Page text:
Who, What, Where, Now!
USA Cycling National Championships
Where Even the Kids Are Gnarly
For every Ride Sun Valley Bike Festival race, including USA Cycling’s National Championships, the Ketchum Fire Department (KDF) had two response teams: an ambulance crew on scene, set to transport, and a crew atop the course with a truck and a backcountry litter. As a new volunteer, I hadn’t predicted the extent of KFD’s race coverage and jumped at the chance to work the cross-country events on July 6th.
Having not been to an elite mountain bike race since the 2000 NORBA Championships in Deer Valley, I’d forgotten why field EMTs and paramedics are downright necessary. This year’s River Run course was steep and obstacle-ridden, with rock gardens and a colossal “fly-over” ramp near the base area. Dirt. Pavement. Rocks everywhere. From the course alone, the injury potential was enormous.
More importantly, though, was the quality of the field; these racers had come to Sun Valley for one reason only: they were faster than the competition. Mountain bikers are a breed of athletes that crash regularly and spectacularly---sliding out, flipping the bike, spanking boulders, bouncing off the trail, with little more than a helmet, maybe some gloves and a padded bum for protection. And at the championship level, when the stakes are highest and the racers fastest, carnage has to be expected and ambulances at the ready.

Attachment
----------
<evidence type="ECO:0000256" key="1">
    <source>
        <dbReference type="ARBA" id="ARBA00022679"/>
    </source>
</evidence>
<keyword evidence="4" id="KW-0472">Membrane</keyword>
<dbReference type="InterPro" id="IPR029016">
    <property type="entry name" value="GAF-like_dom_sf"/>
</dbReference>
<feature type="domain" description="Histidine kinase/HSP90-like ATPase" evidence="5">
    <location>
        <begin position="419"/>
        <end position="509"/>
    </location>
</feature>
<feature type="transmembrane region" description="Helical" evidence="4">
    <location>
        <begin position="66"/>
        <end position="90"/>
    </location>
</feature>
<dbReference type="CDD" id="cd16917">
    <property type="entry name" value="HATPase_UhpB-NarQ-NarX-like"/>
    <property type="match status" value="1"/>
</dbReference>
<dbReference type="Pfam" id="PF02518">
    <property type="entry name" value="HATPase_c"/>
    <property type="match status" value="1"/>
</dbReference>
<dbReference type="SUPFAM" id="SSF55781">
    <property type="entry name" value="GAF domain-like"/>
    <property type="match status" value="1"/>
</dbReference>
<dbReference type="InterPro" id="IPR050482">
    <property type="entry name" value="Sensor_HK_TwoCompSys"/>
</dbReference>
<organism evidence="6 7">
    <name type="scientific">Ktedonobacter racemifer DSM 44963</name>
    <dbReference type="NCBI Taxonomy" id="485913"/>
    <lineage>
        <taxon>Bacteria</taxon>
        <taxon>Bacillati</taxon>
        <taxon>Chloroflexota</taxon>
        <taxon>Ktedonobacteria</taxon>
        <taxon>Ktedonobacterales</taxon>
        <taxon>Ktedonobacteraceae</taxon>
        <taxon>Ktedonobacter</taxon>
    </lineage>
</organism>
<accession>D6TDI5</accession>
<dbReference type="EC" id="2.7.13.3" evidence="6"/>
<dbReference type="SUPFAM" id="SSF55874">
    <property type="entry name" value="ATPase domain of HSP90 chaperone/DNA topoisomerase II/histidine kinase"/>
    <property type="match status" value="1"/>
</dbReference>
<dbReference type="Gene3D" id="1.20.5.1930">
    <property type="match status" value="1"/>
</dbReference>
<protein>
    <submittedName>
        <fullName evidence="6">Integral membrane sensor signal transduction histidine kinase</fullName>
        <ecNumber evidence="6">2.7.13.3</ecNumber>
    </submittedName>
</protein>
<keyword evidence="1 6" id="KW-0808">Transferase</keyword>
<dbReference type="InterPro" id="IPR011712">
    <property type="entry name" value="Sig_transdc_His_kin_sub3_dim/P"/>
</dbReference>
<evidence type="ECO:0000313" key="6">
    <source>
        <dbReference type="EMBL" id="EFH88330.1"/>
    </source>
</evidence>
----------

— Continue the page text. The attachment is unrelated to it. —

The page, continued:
and the racers fastest, carnage has to be expected and ambulances at the ready."
What I haven’t mentioned is that there were no pro races that Friday, just the 11-18 year-old categories. “This should be easy,” I thought that morning. “They’re kids: middle and high-schoolers. How fast can they go?” I assumed that the real concerns were for the burly pros. Then the races started. Seeing 16-year old girls covered in dirt and scratches and boys half my size descending like maniacs, I knew we’d see action.
Fortunately, there was only one notable injury all week and none during my shift. I did have to work, however, fixing up two bloody high schoolers. One tore up his entire body, including his chest, after tumbling down the flyover. The other, in a frightening demonstration of resolve, crashed on the second of five laps and cranked through the pain to finish before heading our way with a shoulder injury that would’ve sidelined a normal human being.
“These kids are the future champions,” screamed the announcer before the 11-12 year old event. “The next Todd Wells and Georgia Gould! Let’s make some noise!” So to the raucous sounds of cowbells and applause, groms jumped off the line. While years away from being as fast as their idols, they still screamed past us. I held my radio and headed back to the ambulance, knowing that at a race of this caliber, even the kids are gnarly.
Photo Gallery courtesy of Nils Ribi.